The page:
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Ocular Therapeutics & Drug Delivery Research Group


Scarring is a natural biological process that can lead to a wide range of diseases and loss of bodily functions, if gone unchecked. Scarring disease, as well as scarring following surgery, often result in poor clinical outcomes and present a huge healthcare cost and socio-economic burden. Our research focuses on understanding the fundamentals of wound healing as well as uncovering and identifying key target molecules and pathways that can be further developed into new and better anti-inflammatory and anti-fibrotic therapies for the eye.

Our laboratory has developed a suite of animal models of ocular scarring - ranging from small to large animals that can be used to comprehensively interrogate the wound healing responses to a very similar level to what is seen in the human disease of interest. State-of-the-art live imaging and the latest molecular tools that include bioinformatics support the all-important analyses.

The other major focus of the team is the development of sustained release systems for the delivery of ocular therapeutics, which include antibodies, small molecules, peptides, drugs and gene therapy. A sustained delivery system using nanoliposome carriers to replace daily eye drops for treating glaucoma that had been licensed to a start-up company has successfully completed a Phase 2a trials in the US. This technology was awarded the prestigious President's Technology Award in 2014. Collaborators include the National University of Singapore (NUS), Duke-NUS Medical School, Institute of Medical Biology (IMB) - A*STAR, and industry partners.

Other delivery systems that are also currently in development include the delivery of siRNA, drug repurposing for treating fibrosis and steroids for scarring and inflammation respectively. The aim of our research is to develop sustained drug release formulations that will improve the efficiency of treatments for ophthalmic conditions needing long term and/or an intensive drug regime.


  1. Developing repurposed drugs and sustained delivery systems to treat ocular fibrosis after glaucoma filtration surgery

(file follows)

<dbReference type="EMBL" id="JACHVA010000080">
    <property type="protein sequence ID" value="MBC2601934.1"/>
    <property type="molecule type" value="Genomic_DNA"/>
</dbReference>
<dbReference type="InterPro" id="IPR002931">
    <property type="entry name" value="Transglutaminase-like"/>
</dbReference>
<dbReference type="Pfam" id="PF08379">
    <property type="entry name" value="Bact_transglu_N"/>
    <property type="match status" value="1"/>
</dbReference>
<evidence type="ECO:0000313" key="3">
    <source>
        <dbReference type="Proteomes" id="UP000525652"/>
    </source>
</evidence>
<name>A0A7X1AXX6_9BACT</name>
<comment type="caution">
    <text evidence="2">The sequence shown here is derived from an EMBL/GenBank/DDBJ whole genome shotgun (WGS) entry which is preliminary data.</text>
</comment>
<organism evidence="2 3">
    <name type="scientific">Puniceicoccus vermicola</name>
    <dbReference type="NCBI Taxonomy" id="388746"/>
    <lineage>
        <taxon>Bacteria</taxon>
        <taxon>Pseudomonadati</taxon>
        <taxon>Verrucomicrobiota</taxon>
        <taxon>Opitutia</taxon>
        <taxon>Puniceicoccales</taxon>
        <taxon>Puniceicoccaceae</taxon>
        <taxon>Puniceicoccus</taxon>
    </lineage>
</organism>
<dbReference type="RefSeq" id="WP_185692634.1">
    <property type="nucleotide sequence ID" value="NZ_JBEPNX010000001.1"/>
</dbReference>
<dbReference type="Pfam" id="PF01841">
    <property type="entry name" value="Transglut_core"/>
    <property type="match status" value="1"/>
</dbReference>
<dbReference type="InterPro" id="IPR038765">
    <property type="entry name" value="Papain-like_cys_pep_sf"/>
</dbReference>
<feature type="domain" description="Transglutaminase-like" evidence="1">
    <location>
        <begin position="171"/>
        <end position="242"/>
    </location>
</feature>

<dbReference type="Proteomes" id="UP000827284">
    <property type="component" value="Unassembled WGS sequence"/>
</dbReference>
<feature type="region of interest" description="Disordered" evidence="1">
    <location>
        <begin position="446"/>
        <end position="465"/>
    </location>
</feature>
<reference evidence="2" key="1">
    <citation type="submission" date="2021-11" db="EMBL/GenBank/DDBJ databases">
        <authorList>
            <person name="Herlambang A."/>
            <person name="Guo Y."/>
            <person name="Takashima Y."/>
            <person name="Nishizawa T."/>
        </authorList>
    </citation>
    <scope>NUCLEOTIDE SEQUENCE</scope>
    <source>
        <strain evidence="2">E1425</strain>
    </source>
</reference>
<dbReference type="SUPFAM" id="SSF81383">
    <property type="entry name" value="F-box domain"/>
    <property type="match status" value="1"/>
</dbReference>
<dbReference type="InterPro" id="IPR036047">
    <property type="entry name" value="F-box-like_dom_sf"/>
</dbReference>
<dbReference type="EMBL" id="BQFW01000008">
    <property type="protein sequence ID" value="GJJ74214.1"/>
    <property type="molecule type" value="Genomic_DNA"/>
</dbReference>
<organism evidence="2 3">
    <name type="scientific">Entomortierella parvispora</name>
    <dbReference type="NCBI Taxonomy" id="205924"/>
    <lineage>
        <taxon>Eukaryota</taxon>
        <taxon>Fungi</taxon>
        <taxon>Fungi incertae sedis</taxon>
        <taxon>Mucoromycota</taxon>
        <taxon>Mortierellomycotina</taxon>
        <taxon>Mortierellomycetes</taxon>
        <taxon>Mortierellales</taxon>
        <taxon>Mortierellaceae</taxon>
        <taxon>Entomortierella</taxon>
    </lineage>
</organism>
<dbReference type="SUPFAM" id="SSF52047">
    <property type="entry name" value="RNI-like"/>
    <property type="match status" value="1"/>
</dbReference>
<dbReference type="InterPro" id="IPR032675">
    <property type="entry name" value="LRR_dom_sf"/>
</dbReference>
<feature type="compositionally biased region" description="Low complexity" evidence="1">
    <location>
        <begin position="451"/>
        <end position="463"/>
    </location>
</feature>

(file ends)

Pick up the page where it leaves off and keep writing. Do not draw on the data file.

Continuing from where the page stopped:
2. Development of delivery system for treatment of allergic eye disease

  3. Role of macrophages in inflammation and fibrosis in collaboration with Singapore Immunology Network (SiGN) - A*STAR and Duke-NUS Medical School

  4. Development of a drug delivery nanomedicine of steroids for treatment of ocular inflammation  in collaboration with NUS

  5. Modulating fibrosis in proliferative vitreoretinopathy in collaboration with Duke-NUS Medical School

  6. Investigate novel cell delivery for lymphangionesis and glaucoma surgery in collaboration with NUS and Duke-NUS Medical School

Publications (Selected)

  1. Chaw SY, Novera W, Chacko AM, Wong TTL, Venkatraman S. In vivo fate of liposomes after subconjunctival ocular delivery. J Control Release. 2020 Dec 1;329:162-174. doi: 10.1016/j.jconrel.2020.11.053. Online ahead of print.

  2. Li-Fong Seet, Stephanie W. L. Chu, Xiao Teng, Li Zhen Toh, and Tina T. Wong. Assessment of progressive alterations in collagen organization in the postoperative conjunctiva by multiphoton microscopy. Biomed. Opt. Express 11(11), 6495-6515 (2020).

  3. Wong CW, Cheung N, Ho C, Barathi V, Storm G, Wong TT. Characterisation of the inflammatory cytokine and growth factor profile in a rabbit model of proliferative vitreoretinopathy. Sci Rep. 2019 Oct 28;9(1):15419. doi: 10.1038/s41598-019-51633-8.

  4. Wong CW, Czarny B, Metselaar JM, Ho C, Ng SR, Barathi AV, Storm G, Wong TT. Evaluation of subconjunctival liposomal steroids for the treatment of experimental uveitis. Sci Rep. May 2018.

  5. Seet LF, Toh LZ, Finger SN, Chu SWL, Wong TT. Valproic acid exerts specific cellular and molecular anti-inflammatory effects in post-operative conjunctiva. J Mol Med. Nov 2018.

  6. Layer by layer nanoparticles as an efficient siRNA delivery vehicle for SPARC silencing. Tan YF, Mundargi RC, Chen MHA, Lessig J, Neu B, Venkatraman SS, Wong TT. Small. 2014 May.

  7. Wong TT, Novack GN, Natarajan JV, Ho CL, Htoon HM, Venkatraman SS. Nanomedicine for glaucoma sustained release latanoprost offers a new therapeutic option with substantial benefits over eyedrops. Drug Del and Transl Res. March 2014.

  8. A Narayanaswamy, K Lee, M Zhen, J Chua, SM Chai, PY Boey, C Zheng, T Aung, S Venkatraman, TT Wong. Randomised, controlled trial of a sustained delivery formulation of 5-fluorouracil for the treatment of failing blebs. Ophthalmology. Feb 2012.

  9. JV Natarajan, M Ang, A Darwitan, TT Wong, SS Venkratraman. Nanomedicine for glaucoma: Liposomes provide sustained release of latanoprost in the eye. Int J of Nanomed. E Pub Jan 4 2012.



  • Prof Tina Wong

  • Assoc Prof Wang Xiaomeng

Team Members

  • Dr Wong Chee Wai

  • Stephanie Chu

  • Toh Li Zhen